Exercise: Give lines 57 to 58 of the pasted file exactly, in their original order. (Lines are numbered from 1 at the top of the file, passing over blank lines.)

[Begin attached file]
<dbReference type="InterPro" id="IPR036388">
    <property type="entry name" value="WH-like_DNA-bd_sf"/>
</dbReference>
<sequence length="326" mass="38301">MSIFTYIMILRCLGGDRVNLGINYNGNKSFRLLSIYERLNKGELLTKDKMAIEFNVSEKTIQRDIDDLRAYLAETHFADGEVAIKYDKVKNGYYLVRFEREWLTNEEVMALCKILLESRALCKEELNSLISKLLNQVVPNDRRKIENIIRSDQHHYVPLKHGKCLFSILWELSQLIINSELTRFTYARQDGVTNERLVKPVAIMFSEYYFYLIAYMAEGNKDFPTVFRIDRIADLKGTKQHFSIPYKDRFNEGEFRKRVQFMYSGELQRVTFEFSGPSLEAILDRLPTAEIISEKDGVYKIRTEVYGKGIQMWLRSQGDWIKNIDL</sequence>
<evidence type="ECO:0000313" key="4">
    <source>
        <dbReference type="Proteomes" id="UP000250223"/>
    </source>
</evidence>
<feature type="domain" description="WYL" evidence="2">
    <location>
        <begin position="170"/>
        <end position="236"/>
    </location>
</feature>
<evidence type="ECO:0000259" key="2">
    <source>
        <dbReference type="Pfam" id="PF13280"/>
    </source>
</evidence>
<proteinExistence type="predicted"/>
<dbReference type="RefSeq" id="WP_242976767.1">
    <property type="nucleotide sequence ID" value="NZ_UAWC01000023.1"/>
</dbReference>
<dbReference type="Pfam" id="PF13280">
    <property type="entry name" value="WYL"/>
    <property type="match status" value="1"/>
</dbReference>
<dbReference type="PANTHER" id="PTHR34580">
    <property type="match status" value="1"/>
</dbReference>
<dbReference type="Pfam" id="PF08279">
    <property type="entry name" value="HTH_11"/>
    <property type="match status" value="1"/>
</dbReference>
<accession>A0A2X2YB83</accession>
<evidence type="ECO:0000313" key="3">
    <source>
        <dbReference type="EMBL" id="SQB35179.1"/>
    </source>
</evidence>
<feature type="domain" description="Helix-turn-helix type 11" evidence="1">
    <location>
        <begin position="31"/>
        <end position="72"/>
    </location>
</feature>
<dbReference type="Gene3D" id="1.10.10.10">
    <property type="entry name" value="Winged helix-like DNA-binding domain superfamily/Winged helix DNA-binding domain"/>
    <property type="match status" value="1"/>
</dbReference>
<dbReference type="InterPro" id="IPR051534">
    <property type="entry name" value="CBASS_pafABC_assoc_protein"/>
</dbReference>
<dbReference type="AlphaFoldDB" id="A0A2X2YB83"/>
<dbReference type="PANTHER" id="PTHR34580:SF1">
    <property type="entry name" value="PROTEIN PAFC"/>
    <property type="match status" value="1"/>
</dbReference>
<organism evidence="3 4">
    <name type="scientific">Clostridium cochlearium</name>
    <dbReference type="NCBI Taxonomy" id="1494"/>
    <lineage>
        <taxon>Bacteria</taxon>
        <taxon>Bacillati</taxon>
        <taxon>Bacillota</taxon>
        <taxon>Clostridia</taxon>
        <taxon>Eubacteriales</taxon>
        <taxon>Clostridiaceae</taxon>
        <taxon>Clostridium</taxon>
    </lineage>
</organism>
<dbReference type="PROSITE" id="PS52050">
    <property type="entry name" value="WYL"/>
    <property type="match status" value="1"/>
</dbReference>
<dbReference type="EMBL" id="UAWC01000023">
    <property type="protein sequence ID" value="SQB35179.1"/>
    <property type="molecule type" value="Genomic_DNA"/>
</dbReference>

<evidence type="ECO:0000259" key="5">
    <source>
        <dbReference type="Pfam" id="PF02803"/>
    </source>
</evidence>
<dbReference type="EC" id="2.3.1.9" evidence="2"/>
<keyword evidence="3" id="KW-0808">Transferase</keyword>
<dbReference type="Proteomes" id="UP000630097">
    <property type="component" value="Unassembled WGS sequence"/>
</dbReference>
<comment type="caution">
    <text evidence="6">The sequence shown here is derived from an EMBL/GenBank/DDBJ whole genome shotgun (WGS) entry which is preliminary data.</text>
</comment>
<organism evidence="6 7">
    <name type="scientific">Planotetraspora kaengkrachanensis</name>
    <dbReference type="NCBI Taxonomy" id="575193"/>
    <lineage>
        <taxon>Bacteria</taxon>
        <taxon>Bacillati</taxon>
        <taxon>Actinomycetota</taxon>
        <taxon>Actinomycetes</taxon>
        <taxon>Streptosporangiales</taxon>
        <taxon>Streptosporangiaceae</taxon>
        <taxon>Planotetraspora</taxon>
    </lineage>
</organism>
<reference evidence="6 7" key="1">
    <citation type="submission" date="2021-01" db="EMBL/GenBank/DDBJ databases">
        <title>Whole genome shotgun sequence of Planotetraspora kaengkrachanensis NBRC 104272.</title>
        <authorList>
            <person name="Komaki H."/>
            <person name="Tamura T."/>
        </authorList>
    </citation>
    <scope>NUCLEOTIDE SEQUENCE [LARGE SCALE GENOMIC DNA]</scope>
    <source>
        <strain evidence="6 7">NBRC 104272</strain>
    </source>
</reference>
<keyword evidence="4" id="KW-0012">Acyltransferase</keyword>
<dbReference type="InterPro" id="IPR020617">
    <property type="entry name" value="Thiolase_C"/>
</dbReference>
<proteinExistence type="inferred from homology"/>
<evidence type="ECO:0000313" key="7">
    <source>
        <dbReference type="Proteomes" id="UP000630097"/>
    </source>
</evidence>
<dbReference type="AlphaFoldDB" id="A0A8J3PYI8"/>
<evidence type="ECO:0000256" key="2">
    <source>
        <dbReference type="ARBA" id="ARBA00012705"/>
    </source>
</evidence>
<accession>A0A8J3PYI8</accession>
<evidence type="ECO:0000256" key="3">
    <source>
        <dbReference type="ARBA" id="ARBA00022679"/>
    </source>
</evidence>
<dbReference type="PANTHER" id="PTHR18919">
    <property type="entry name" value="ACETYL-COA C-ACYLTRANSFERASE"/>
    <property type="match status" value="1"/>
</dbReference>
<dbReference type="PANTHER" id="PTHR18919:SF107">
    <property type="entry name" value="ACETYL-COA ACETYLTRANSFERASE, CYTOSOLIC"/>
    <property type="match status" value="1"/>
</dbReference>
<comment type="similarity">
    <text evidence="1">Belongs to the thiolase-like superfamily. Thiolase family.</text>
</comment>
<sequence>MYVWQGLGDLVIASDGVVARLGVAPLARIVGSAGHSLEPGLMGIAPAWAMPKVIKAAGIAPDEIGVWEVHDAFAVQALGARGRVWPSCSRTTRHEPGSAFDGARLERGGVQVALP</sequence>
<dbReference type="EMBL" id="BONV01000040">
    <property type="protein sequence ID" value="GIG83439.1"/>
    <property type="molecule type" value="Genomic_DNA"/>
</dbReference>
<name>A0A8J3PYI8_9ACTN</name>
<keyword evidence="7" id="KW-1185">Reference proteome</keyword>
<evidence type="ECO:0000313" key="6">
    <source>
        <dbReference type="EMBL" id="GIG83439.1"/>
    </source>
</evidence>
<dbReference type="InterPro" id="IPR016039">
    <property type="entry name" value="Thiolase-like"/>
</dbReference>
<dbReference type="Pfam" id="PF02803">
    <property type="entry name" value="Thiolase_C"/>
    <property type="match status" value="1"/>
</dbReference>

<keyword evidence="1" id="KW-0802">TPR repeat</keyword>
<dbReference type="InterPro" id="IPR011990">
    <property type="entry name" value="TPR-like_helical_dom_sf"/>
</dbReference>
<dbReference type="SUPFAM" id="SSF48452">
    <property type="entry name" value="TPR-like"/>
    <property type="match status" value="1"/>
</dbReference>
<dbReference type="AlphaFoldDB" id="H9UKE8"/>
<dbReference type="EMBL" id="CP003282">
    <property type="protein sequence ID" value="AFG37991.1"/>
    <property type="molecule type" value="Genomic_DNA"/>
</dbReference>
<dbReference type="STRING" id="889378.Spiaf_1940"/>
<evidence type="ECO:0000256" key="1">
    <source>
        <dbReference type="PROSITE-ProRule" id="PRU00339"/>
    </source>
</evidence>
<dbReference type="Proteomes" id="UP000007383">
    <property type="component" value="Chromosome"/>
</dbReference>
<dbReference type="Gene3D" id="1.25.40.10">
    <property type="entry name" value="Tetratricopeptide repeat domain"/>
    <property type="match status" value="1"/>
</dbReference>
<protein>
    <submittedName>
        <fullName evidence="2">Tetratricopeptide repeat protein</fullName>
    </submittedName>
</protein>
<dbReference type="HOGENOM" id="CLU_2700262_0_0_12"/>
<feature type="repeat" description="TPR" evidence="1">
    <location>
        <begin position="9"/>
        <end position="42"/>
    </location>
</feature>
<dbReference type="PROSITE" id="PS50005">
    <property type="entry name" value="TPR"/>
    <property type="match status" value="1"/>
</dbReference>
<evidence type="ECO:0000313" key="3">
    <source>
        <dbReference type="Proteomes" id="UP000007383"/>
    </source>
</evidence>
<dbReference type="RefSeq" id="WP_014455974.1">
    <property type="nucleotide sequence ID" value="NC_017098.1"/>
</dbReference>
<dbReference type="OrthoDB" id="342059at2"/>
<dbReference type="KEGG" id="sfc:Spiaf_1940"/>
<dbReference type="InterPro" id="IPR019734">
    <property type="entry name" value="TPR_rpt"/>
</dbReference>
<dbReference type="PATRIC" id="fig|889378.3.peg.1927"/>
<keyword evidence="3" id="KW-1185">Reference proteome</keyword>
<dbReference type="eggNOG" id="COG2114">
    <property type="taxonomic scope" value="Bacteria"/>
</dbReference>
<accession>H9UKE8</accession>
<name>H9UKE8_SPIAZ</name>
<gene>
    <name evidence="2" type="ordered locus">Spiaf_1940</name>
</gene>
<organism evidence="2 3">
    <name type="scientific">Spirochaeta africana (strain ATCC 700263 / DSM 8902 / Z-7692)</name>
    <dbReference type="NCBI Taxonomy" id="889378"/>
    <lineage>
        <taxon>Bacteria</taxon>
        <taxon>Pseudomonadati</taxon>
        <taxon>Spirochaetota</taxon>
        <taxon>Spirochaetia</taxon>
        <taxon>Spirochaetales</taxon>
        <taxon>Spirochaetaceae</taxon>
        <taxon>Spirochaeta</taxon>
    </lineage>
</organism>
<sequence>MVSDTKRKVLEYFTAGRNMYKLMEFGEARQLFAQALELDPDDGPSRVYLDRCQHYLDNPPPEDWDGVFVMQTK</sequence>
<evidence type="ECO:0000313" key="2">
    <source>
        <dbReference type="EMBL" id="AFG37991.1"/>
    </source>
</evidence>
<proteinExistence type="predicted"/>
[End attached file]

    <property type="entry name" value="PROTEIN PAFC"/>
    <property type="match status" value="1"/>